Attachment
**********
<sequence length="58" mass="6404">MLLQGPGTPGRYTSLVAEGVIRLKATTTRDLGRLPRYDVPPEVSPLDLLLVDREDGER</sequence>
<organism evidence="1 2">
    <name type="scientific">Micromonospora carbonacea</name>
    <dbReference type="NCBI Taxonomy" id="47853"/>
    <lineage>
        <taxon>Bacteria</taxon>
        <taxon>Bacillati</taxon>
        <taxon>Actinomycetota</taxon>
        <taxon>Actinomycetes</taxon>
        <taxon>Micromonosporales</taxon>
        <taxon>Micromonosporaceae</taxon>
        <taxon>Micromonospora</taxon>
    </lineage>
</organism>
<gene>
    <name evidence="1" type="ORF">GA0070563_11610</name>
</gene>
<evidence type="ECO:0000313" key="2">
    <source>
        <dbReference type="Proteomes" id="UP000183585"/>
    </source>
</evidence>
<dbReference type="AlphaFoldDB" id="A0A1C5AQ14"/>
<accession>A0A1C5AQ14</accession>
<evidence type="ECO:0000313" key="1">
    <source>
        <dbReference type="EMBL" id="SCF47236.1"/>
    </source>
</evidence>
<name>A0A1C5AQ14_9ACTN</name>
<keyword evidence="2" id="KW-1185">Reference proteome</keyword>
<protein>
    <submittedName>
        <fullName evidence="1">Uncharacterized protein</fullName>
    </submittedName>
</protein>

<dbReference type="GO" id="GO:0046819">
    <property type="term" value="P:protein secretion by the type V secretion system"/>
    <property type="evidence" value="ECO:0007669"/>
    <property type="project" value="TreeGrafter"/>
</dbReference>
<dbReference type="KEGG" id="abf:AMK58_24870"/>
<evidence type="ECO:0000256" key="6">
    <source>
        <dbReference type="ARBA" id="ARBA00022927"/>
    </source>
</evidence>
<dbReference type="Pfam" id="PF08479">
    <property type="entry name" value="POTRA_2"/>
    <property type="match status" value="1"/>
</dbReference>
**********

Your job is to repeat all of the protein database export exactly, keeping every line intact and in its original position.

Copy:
<sequence length="58" mass="6404">MLLQGPGTPGRYTSLVAEGVIRLKATTTRDLGRLPRYDVPPEVSPLDLLLVDREDGER</sequence>
<organism evidence="1 2">
    <name type="scientific">Micromonospora carbonacea</name>
    <dbReference type="NCBI Taxonomy" id="47853"/>
    <lineage>
        <taxon>Bacteria</taxon>
        <taxon>Bacillati</taxon>
        <taxon>Actinomycetota</taxon>
        <taxon>Actinomycetes</taxon>
        <taxon>Micromonosporales</taxon>
        <taxon>Micromonosporaceae</taxon>
        <taxon>Micromonospora</taxon>
    </lineage>
</organism>
<gene>
    <name evidence="1" type="ORF">GA0070563_11610</name>
</gene>
<evidence type="ECO:0000313" key="2">
    <source>
        <dbReference type="Proteomes" id="UP000183585"/>
    </source>
</evidence>
<dbReference type="AlphaFoldDB" id="A0A1C5AQ14"/>
<accession>A0A1C5AQ14</accession>
<evidence type="ECO:0000313" key="1">
    <source>
        <dbReference type="EMBL" id="SCF47236.1"/>
    </source>
</evidence>
<name>A0A1C5AQ14_9ACTN</name>
<keyword evidence="2" id="KW-1185">Reference proteome</keyword>
<protein>
    <submittedName>
        <fullName evidence="1">Uncharacterized protein</fullName>
    </submittedName>
</protein>

<dbReference type="GO" id="GO:0046819">
    <property type="term" value="P:protein secretion by the type V secretion system"/>
    <property type="evidence" value="ECO:0007669"/>
    <property type="project" value="TreeGrafter"/>
</dbReference>
<dbReference type="KEGG" id="abf:AMK58_24870"/>
<evidence type="ECO:0000256" key="6">
    <source>
        <dbReference type="ARBA" id="ARBA00022927"/>
    </source>
</evidence>
<dbReference type="Pfam" id="PF08479">
    <property type="entry name" value="POTRA_2"/>
    <property type="match status" value="1"/>
</dbReference>